Wednesday, August 17, 2011
REVIEW: Song of Time, by Ian R. MacLeod
Song of Time is a neat book with a really bad cover. I heard about at the 2008 Readercon presentation "The Year in Novels," where critics from science fiction and fantasy specialty journals talk about their favorite books of the year. I don't remember who recommended Song of Time but the critic thought it was a good example of "literary SF" and described its plot in a way that made it sound like catnip.
A 2009 Arthur C. Clarke award winner (among other honors), and set in a distant and oblique future, the story concerns an elderly woman who lives alone and who finds a nameless, naked young man washed ashore near her Cornwall property. The woman, Roushana, is an Irish-Indian retired violinist who shares the story of her life with her mysterious visitor, while preparing for a major transition in her own. The book covers decades of time. She recounts her childhood, the death of her adored older brother Leo, the impact of wars and pollution and politics on her life and that of her husband, the charismatic Claude, already a star when they meet and fall in love in Paris. Meanwhile, in the present tense, she's getting to know Adam, as she's come to call the man, and finding out exactly who, and what, he is.
Song of Time is more of a fictionalized memoir than a dystopia or futuristic book per se. MacLeod concentrates more on the characters and their life stories over another dramatic arc or world-building as such. It's distinct from a book like Embassytown that builds a fairly compelling plot on top of a complex and detailed world but goes a little light on character. Here, it's all about the people. He tells us the story of Roushana's life and then only what we need to know of the world to understand it. So questions remain, but MacLeod gives us a rich portrait of the people in a world different from our own but recognizable nonetheless. He writes beautifully; the style of the book is distinctly literary with vivid descriptions and lengthy exposition. Probably a must-read for committed SF readers, I'd also recommend it highly to readers of literary fiction looking for a strong character-driven novel a little different from the usual literary fare.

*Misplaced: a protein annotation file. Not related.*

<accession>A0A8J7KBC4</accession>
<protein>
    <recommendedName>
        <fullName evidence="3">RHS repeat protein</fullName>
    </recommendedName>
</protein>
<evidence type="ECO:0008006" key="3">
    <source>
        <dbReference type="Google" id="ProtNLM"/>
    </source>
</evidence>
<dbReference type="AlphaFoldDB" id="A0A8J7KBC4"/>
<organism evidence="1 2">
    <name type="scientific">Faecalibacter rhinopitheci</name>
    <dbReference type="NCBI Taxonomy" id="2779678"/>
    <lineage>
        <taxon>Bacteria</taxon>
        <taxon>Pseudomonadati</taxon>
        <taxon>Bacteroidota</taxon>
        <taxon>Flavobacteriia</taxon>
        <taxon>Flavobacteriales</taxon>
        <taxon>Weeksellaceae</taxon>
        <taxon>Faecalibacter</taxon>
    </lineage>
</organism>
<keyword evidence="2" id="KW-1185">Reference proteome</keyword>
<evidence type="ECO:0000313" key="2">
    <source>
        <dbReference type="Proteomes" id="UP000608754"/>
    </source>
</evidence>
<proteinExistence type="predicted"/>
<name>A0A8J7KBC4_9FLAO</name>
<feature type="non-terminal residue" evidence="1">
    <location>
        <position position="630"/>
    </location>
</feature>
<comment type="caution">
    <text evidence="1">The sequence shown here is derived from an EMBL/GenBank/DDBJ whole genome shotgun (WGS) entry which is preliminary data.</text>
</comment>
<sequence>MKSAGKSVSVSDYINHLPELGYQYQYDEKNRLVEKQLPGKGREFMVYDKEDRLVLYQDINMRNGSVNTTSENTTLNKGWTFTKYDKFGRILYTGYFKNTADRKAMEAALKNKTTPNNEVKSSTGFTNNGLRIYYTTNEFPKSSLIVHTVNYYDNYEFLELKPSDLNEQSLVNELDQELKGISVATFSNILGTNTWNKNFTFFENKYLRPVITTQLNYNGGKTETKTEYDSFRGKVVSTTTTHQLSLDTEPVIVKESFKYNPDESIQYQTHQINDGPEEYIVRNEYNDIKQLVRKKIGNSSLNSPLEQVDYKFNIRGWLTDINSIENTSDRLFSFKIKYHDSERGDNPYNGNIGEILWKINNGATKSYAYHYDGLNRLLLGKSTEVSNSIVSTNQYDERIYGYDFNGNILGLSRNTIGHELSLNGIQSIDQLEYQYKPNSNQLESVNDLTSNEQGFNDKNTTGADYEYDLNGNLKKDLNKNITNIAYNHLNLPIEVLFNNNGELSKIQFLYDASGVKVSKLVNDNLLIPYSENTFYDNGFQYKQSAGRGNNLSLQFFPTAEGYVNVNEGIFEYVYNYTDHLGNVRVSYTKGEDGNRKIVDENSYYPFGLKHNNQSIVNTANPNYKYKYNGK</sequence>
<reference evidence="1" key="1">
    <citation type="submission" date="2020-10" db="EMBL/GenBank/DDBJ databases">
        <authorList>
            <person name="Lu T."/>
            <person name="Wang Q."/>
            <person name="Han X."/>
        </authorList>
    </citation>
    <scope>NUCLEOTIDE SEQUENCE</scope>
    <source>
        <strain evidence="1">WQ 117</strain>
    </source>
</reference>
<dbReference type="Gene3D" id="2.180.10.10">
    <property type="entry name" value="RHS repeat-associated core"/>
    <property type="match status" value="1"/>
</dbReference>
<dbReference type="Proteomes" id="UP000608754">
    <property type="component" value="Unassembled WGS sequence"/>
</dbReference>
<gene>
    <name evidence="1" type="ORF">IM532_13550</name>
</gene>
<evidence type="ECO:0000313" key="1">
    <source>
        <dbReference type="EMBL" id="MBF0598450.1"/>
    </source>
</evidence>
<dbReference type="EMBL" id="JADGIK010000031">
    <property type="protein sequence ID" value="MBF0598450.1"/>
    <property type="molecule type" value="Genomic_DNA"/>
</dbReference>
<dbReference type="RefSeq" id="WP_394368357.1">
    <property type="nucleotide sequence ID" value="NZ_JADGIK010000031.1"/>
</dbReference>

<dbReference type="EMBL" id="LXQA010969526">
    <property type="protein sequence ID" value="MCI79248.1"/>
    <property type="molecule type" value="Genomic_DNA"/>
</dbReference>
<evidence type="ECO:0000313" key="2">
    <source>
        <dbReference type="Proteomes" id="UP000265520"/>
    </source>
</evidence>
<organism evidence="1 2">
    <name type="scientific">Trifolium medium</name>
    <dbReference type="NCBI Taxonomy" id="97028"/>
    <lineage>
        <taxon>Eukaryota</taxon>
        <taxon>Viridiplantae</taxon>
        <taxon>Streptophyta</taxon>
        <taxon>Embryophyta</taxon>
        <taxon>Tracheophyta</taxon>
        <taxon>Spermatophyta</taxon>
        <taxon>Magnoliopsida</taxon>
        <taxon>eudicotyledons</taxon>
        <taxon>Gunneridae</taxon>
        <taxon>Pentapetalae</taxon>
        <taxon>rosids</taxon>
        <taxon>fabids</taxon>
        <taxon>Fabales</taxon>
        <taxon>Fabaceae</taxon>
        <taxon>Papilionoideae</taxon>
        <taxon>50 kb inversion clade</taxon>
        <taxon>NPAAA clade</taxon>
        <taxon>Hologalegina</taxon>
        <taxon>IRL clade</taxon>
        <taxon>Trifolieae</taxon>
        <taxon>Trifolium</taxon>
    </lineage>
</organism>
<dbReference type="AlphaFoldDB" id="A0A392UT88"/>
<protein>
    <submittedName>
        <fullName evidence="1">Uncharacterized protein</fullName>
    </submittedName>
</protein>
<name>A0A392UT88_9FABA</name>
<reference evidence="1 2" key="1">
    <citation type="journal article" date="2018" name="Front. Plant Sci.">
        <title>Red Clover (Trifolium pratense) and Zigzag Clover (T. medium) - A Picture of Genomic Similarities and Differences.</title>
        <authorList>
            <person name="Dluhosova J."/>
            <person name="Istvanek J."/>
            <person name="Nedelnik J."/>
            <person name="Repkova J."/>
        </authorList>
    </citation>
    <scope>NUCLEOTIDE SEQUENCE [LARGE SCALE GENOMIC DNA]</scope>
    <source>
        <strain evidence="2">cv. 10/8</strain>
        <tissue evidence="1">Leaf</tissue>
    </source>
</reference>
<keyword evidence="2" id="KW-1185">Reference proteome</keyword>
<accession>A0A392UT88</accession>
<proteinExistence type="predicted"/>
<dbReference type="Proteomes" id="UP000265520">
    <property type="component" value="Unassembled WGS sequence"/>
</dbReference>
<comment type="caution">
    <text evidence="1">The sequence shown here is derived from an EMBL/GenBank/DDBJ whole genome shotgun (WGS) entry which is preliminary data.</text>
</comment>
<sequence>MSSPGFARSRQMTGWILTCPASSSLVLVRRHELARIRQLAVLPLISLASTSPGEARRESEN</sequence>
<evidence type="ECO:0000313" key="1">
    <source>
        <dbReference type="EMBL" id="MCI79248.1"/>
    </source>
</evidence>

Read a great review of Song of Time at Tamaranth's Creative Reading.
Getting a hold of a copy might be tricky if you're outside the UK. I was unable to find it in Powell's extensive database and obtained my copy directly from the UK publisher.
FTC Disclosure: I did not receive this book for review.